I'll try to answer in the simplest way. Each of those problems has its own main origin:
Overfitting: Data is noisy, meaning that there are some deviations from reality (because of measurement errors, influentially random factors, unobserved variables and rubbish correlations) that makes it harder for us to see their true relationship with our explaining factors. Also, it is usually not complete (we don't have examples of everything).
As an example, let's say I am trying to classify boys and girls based on their height, just because that's the only information I have about them. We all know that even though boys are taller on average than girls, there is a huge overlap region, making it impossible to perfectly separate them just with that bit of information. Depending on the density of the data, a sufficiently complex model might be able to achieve a better success rate on this task than is theoretically possible on the training dataset because it could draw boundaries that allow some points to stand alone by themselves. So, if we only have a person who is 2.04 meters tall and she's a woman, then the model could draw a little circle around that area meaning that a random person who is 2.04 meters tall is most likely to be a woman.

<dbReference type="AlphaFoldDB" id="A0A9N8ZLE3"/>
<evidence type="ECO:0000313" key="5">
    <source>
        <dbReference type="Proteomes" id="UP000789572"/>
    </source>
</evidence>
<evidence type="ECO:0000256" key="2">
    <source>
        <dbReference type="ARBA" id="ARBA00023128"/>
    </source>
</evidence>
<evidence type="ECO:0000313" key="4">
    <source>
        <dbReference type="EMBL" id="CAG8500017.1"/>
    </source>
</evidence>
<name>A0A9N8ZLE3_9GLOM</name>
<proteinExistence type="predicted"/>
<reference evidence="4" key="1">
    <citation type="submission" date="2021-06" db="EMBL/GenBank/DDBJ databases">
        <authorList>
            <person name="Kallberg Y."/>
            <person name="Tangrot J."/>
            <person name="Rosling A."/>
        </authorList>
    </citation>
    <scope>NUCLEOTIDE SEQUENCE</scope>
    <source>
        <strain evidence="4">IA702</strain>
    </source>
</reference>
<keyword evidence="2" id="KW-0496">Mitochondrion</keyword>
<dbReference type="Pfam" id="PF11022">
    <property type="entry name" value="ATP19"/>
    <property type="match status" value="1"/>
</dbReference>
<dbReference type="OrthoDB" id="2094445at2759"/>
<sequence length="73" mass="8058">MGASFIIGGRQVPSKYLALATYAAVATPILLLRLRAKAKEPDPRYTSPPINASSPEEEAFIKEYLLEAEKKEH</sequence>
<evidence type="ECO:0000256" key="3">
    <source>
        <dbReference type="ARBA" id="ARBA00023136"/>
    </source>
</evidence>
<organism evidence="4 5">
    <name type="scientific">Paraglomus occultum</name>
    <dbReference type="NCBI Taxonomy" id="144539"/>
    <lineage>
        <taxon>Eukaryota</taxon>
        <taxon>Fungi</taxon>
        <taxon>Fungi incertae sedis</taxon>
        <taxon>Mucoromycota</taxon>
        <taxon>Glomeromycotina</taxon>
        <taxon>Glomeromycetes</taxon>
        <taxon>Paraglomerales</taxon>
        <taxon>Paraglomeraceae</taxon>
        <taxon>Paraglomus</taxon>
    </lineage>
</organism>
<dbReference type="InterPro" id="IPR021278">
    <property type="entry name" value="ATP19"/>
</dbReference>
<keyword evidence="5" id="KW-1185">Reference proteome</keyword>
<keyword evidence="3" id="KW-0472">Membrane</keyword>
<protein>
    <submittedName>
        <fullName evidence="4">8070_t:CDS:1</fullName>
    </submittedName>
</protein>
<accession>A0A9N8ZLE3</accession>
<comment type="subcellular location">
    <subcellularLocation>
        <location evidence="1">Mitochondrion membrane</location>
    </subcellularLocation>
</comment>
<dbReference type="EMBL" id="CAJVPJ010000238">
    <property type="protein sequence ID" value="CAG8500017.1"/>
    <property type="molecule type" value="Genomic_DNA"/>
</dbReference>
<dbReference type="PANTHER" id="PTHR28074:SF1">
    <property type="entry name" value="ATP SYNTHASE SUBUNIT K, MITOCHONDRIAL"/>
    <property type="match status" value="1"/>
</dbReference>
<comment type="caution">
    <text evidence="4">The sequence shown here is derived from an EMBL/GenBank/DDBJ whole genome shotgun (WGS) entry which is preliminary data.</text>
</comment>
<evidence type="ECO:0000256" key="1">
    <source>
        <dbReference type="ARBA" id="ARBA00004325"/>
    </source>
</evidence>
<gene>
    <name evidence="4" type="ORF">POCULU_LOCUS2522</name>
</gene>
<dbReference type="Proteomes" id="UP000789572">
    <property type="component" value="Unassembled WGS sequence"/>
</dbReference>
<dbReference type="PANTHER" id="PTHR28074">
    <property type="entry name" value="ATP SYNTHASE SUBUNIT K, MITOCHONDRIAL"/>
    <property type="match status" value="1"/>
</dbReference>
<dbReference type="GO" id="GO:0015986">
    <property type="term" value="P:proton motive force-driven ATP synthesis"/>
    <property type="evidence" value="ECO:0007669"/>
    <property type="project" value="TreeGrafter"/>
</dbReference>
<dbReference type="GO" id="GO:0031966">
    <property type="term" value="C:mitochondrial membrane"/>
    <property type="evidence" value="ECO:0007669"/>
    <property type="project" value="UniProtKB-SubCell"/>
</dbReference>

The underlying reason for it all is trusting too much in training data (and in the example, the model says that as there is no man with 2.04 height, then it is only possible for women).
Underfitting is the opposite problem, in which the model fails to recognize the real complexities in our data (i.e. the non-random changes in our data). The model assumes that noise is greater than it really is and thus uses a too simplistic shape. So, if the dataset has much more girls than boys for whatever reason, then the model could just classify them all like girls.
In this case, the model didn't trust enough in data and it just assumed that deviations are all noise (and in the example, the model assumes that boys simply do not exist).
Bottom line is that we face these problems because:
- We don't have complete information.
- We don't know how noisy the data is (we don't know how much we should trust it).
- We don't know in advance the underlying function that generated our data, and thus the optimal model complexity.